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MFB investigation report on the Lacrosse Docklands fire

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27 Apr 2015
MFB has found that the cause of the Docklands fire on 25 November 2014 was accidental, due to an unextinguished cigarette on the balcony.

MFB also found that the excessive storage of materials on the initial balcony had allowed the fire to grow to such an extent that it ignited the external cladding.


MFB Chief Officer Peter Rau said the fire at Lacrosse Docklands in Latrobe Street was challenging due to the speed in which it spread from floor to floor.


He praised the quick work of firefighters and the building’s sprinkler system in preventing further damage from the fire, which burnt vertically from the 6th floor to the top of the building on the 21st floor.


Mr Rau said that MFB commissioned the CSIRO to test some of the external cladding used in the construction of Lacrosse Docklands for compliance. 


In mid-April the CSIRO confirmed that the cladding Alucobest did not comply with combustibility requirements for a high-rise building and contributed to the spread of the fire.


“The external cladding material on this building did not prevent the spread of the fire as required by the Building Code of Australia,” he said.


Mr Rau said firefighters also found high occupancy rates of residents in some of the apartments and excessive amounts of combustible material stored on the balconies.


He said the sprinkler system operated well above its designed capability and minimised the impact on a number of apartments when the fire spread from the balcony to the inside of the apartment.


MFB’s investigation showed that the fire started accidentally on the 8th floor from a cigarette that had not been disposed of correctly.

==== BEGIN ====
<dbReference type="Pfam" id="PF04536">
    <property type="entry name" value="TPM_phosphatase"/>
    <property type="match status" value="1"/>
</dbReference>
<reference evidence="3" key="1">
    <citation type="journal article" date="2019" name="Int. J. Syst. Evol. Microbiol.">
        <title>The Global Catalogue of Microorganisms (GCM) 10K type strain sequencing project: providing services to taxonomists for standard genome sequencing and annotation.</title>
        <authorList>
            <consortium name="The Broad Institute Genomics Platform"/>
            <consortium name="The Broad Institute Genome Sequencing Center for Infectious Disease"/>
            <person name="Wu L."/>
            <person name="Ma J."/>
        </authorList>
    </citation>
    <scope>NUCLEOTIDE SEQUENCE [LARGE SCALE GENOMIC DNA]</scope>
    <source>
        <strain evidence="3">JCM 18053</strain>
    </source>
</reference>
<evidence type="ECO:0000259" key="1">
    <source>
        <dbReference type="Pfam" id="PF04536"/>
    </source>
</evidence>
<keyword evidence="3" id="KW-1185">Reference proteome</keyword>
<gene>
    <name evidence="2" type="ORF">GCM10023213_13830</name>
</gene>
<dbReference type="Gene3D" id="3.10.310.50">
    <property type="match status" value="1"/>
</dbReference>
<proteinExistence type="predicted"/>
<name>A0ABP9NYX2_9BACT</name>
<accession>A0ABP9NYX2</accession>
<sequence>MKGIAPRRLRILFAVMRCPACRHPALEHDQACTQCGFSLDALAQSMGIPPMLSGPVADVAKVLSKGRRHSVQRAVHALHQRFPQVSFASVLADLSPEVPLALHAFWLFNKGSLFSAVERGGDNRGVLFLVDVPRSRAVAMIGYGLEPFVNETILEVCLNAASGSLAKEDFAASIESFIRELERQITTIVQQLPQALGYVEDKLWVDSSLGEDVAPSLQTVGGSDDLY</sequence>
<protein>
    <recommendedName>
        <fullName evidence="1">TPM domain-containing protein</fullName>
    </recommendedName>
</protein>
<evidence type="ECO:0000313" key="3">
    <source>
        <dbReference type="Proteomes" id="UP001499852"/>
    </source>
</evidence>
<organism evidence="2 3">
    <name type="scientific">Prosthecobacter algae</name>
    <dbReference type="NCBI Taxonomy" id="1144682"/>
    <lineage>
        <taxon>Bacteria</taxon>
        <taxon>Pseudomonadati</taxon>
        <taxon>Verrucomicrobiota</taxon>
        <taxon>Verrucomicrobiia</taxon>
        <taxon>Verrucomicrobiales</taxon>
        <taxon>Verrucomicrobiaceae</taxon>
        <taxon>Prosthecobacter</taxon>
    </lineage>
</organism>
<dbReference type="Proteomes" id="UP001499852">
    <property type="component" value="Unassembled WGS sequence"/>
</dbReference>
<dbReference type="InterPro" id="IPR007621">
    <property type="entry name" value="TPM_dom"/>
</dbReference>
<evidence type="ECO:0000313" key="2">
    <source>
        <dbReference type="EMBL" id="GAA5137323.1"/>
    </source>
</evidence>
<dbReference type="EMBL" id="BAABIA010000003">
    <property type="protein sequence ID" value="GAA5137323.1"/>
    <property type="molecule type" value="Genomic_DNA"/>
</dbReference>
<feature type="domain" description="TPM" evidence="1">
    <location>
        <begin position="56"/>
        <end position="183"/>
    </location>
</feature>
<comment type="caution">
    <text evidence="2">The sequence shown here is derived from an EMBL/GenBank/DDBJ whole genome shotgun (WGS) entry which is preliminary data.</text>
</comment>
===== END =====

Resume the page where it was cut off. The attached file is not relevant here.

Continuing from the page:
The large amount of material stored on the balcony fuelled the fire until it ignited the external wall cladding.  This caused the fire to rapidly spread up the vertical wall and involve the balconies above to the top of the building.  Fire debris and embers also fell on to the balcony of the sixth level, starting a fire around the air conditioner compressor unit.


Among the recommendations to come out of the report MFB has called for designers and certifiers to adopt building products with current certificates, and ensure compliance with all conditions imposed on the certificate.


MFB has also called for greater regulation of occupancy rates of apartments, and the possibility of sprinklers on all covered balconies.


MFB’s Post Incident Analysis Reports has now been given to the Victorian Building Authority and the City of Melbourne to assess the recommendations.


MFB’s report on the fire, including the conclusion and recommendations, has been posted on the MFB website.



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Contact: MFB Media and Communications 9665 4699 or

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